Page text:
The official account of why Osama bin Laden's body was buried at sea was first revealed by a senior defense official on Monday May 2, 2011, the day after President Barack Obama announced he had been killed by U.S. forces.

The official statement as read is as follows:

Today's religious rites were conducted for the deceased on the deck of the USS Carl Vinson, which is located in the North Arabian Sea.  Preparations for at-sea burial began at 1:10 a.m. Eastern Standard Time and were completed at 2:00 a.m. Eastern Standard Time. 

Traditional procedures for Islamic burial were followed.  The deceased's body was washed and then placed in a white sheet.  The body was placed in a weighted bag, a military officer read prepared religious remarks, which were translated into Arabic by a native speaker.  After the words were complete, the body was placed on a prepared flat board, tipped up, whereupon the deceased body eased into the sea.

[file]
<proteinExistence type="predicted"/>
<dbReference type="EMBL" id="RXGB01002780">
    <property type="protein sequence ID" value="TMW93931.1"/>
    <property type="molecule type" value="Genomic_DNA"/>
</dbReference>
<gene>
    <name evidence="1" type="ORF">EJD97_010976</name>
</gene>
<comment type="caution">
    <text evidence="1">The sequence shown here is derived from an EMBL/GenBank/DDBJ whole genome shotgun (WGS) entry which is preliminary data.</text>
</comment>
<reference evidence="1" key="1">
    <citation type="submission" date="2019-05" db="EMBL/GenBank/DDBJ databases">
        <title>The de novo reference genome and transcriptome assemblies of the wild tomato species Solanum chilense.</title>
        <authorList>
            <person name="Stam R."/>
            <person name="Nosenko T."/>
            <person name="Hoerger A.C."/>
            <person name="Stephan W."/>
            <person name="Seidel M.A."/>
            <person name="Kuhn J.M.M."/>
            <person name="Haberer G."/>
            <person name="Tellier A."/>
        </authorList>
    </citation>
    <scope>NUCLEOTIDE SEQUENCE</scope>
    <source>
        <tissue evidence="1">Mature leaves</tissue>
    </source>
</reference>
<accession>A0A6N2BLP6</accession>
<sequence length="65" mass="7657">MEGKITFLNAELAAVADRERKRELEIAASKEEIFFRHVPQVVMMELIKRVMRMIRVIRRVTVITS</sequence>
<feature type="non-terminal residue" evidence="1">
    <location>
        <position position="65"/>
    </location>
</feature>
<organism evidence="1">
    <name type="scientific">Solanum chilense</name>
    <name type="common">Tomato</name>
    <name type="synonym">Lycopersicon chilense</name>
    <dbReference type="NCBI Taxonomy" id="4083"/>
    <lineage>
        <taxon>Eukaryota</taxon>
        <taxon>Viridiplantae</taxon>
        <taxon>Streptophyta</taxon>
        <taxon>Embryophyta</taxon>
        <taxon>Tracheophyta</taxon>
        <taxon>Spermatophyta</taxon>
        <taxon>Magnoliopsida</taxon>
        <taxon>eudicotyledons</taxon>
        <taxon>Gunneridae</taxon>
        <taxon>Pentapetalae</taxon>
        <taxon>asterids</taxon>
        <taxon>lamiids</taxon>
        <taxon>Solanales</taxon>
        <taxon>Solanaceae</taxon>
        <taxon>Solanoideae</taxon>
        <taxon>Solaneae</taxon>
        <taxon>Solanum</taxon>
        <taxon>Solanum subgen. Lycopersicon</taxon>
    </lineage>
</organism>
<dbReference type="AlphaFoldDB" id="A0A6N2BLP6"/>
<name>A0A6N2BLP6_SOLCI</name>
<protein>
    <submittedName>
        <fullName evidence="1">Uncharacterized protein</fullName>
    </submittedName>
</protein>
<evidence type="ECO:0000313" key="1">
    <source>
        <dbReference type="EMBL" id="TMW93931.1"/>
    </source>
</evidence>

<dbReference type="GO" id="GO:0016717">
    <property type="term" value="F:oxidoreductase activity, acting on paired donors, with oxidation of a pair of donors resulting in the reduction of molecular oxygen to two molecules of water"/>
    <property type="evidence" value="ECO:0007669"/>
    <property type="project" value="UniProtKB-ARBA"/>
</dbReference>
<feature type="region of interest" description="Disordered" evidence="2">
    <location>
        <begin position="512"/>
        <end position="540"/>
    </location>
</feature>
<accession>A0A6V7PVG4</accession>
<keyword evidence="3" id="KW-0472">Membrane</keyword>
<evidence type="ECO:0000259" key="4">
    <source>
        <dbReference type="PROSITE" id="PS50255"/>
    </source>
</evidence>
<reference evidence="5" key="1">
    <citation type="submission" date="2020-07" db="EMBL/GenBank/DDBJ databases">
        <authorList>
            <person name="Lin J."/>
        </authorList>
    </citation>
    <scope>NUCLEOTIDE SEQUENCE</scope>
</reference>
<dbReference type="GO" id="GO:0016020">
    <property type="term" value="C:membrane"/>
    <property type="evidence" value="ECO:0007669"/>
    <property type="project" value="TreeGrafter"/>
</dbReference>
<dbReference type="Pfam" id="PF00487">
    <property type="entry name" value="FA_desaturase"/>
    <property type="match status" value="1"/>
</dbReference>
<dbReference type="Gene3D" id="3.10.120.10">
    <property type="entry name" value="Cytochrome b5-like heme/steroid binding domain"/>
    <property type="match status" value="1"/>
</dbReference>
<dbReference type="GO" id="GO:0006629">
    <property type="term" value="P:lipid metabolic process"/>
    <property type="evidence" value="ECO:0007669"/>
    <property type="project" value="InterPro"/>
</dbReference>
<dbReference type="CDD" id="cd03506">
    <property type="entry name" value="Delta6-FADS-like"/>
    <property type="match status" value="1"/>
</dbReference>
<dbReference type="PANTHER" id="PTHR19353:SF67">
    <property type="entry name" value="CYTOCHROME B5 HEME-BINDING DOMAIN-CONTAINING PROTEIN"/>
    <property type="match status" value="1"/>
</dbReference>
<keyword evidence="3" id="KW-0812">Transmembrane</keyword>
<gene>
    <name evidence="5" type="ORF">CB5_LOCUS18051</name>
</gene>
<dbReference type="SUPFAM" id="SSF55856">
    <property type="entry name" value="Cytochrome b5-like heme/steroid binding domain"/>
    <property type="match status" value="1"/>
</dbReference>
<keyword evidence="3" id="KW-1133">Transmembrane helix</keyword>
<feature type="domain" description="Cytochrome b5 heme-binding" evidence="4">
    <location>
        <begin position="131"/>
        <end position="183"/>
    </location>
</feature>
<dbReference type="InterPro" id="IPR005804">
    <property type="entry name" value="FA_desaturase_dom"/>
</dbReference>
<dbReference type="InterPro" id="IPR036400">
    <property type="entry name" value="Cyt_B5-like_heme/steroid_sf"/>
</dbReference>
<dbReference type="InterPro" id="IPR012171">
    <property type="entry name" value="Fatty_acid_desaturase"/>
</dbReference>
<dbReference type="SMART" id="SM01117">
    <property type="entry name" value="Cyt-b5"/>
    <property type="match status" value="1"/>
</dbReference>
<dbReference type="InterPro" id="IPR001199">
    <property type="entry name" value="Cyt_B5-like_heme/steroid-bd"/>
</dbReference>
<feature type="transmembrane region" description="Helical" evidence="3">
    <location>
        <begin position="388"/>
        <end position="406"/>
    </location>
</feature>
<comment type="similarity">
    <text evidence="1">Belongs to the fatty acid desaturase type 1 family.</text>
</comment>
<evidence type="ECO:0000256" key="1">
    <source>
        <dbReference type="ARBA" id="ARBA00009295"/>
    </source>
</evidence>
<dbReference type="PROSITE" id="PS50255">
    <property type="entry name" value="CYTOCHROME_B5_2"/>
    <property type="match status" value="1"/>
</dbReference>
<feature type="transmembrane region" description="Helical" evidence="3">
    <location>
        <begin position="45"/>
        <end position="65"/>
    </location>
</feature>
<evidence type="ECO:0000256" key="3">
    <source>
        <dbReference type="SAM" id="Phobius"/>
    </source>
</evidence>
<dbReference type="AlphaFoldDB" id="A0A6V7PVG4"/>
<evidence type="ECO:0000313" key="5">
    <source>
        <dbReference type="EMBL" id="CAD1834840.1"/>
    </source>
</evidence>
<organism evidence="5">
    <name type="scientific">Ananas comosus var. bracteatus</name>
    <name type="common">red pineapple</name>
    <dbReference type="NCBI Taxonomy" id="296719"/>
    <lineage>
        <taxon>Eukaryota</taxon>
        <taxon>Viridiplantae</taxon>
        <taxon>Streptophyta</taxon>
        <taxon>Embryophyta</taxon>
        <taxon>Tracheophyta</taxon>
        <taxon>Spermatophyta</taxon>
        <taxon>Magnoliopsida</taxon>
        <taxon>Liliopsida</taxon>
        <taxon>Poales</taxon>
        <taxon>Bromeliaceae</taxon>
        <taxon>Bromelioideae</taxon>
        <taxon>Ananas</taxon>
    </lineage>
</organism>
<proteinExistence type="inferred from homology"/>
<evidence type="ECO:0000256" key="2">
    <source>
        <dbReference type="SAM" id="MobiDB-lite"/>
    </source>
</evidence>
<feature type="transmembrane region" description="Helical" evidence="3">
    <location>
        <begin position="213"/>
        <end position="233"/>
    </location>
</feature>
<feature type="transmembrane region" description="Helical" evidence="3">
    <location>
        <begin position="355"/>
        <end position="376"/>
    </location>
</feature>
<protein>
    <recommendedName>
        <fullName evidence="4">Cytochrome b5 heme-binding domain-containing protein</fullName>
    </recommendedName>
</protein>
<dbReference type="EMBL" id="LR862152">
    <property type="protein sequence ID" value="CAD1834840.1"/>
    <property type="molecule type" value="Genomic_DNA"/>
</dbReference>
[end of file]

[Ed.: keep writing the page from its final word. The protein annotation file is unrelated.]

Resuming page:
The first question raised by a reporter had to do with what the justification for burying him at sea was.

The official replied:

The justification for burial at sea is when there is no land alternative.  And as -- according to Islamic teachings and practice, deceased must be buried with proper procedures within 24 hours.  And that was the basis for that decision. 

When asked if officials feared that wherever he was buried would become a place that would attract militants, the official reiterated the previous justification, explaining and clarifying further noting that no country would take the body.